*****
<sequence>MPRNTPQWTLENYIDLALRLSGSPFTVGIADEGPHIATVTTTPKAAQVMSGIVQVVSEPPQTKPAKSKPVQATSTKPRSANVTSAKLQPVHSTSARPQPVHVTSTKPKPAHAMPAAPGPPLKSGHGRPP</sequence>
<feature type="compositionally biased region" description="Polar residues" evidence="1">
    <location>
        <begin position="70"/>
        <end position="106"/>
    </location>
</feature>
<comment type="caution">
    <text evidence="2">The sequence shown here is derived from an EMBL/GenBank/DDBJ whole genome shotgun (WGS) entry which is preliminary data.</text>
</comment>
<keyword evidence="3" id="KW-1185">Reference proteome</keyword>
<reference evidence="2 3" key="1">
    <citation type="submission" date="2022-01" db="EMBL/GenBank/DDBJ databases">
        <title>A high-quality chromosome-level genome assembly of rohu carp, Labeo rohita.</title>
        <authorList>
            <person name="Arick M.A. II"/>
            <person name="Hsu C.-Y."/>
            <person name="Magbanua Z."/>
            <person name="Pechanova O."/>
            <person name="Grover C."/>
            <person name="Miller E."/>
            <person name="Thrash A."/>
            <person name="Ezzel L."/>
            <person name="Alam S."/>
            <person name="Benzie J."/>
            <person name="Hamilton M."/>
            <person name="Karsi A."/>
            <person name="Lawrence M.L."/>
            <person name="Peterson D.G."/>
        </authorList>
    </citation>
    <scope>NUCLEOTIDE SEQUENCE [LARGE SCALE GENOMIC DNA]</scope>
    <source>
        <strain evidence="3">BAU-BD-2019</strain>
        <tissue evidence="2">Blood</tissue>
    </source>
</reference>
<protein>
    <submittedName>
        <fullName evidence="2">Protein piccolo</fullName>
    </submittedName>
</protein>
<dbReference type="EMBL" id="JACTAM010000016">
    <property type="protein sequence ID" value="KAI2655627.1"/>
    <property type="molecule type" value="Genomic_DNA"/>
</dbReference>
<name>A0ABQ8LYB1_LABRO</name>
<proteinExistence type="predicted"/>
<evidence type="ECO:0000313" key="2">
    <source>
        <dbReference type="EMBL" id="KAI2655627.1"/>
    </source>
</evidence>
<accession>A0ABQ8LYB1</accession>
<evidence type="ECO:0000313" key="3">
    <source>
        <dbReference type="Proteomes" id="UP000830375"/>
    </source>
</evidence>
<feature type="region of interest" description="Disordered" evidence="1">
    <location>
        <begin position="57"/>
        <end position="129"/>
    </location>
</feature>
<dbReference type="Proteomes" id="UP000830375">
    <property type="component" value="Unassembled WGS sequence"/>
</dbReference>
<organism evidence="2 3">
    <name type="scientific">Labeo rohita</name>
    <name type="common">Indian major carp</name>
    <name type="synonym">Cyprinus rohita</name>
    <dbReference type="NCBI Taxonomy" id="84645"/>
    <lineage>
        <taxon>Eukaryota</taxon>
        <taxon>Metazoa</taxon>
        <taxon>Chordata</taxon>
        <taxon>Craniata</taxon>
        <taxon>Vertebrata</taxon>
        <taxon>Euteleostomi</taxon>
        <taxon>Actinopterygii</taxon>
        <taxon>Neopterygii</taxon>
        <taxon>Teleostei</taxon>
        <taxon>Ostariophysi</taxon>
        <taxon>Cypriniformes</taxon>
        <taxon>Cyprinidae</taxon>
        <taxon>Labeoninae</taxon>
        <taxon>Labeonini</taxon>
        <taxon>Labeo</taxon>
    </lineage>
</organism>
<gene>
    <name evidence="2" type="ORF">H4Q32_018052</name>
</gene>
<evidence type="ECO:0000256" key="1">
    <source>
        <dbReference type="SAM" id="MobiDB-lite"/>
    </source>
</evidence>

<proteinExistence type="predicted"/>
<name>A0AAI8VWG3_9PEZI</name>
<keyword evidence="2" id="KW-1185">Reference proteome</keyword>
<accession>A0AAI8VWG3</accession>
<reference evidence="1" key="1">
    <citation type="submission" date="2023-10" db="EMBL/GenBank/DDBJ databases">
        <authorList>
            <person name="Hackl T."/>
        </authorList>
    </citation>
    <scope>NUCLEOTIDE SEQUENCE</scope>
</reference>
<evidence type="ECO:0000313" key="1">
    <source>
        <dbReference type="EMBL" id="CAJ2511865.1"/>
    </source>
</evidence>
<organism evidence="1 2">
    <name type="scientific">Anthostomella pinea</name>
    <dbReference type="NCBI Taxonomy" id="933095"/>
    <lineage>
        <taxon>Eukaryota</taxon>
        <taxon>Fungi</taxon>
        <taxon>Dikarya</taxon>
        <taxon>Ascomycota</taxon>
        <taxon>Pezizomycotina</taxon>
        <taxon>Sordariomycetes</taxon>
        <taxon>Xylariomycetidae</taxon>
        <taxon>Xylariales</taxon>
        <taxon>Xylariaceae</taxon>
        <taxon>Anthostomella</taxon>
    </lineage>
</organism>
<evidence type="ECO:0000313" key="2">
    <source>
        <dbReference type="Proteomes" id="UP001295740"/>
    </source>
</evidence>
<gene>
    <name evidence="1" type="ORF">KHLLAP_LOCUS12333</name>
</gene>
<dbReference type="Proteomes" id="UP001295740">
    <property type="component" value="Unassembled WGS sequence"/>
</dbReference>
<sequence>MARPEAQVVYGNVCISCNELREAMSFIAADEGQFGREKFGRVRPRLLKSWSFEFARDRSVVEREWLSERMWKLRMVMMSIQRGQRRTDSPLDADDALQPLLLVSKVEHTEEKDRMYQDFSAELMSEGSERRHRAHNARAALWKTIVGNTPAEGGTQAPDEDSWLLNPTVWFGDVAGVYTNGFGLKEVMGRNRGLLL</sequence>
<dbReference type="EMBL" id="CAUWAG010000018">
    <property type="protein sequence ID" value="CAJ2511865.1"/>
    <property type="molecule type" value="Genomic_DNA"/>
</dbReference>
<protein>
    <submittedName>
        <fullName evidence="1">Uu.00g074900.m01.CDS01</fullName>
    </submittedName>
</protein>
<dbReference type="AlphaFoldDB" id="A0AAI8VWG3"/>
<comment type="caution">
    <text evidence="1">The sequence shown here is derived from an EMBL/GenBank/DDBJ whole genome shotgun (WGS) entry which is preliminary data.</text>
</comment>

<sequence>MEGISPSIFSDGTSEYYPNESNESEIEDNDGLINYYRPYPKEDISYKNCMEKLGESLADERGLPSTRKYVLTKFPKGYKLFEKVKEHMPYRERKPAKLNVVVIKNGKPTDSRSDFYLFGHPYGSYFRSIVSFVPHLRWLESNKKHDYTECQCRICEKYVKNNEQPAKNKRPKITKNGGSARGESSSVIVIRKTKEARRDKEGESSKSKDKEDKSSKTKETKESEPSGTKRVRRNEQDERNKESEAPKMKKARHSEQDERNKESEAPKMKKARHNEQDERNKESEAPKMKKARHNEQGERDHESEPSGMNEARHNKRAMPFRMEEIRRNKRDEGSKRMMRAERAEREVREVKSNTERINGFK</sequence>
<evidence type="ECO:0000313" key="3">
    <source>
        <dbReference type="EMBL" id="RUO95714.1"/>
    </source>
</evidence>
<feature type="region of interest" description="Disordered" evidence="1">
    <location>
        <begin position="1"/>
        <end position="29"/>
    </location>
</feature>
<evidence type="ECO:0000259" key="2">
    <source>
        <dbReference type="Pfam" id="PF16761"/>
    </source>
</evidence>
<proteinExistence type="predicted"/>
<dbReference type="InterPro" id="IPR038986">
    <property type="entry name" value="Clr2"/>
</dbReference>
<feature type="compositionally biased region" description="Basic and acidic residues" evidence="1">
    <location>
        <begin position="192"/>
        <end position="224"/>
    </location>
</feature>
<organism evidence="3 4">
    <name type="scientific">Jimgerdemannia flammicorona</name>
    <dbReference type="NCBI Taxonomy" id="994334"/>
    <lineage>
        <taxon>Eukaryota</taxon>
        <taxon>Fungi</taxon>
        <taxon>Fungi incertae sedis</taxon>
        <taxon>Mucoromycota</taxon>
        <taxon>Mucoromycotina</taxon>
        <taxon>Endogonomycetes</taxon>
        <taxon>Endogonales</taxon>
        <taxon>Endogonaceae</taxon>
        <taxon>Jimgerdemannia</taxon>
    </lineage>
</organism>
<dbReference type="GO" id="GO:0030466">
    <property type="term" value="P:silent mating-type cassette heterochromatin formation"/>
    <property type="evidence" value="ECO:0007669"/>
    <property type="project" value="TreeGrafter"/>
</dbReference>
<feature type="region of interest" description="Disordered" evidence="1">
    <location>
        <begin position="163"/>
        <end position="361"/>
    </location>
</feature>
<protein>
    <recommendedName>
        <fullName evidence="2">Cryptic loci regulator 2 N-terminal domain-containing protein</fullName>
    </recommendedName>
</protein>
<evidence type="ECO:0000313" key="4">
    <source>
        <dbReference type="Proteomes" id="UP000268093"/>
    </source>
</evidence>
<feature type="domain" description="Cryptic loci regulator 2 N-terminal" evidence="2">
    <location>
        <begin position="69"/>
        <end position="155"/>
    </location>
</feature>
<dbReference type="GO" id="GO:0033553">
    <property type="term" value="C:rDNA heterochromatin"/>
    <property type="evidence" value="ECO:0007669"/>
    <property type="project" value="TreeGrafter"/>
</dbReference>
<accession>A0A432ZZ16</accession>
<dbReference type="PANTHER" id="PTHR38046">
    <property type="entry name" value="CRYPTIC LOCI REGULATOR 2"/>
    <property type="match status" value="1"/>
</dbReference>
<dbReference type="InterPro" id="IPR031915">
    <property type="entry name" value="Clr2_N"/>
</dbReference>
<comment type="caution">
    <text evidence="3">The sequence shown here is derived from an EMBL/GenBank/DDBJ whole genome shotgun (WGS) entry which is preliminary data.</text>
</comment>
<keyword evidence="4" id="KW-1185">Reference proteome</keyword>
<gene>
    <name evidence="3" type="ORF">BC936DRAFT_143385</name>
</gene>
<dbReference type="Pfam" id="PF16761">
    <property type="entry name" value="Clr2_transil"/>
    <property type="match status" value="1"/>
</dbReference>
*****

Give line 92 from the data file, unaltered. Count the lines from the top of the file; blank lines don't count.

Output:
<gene>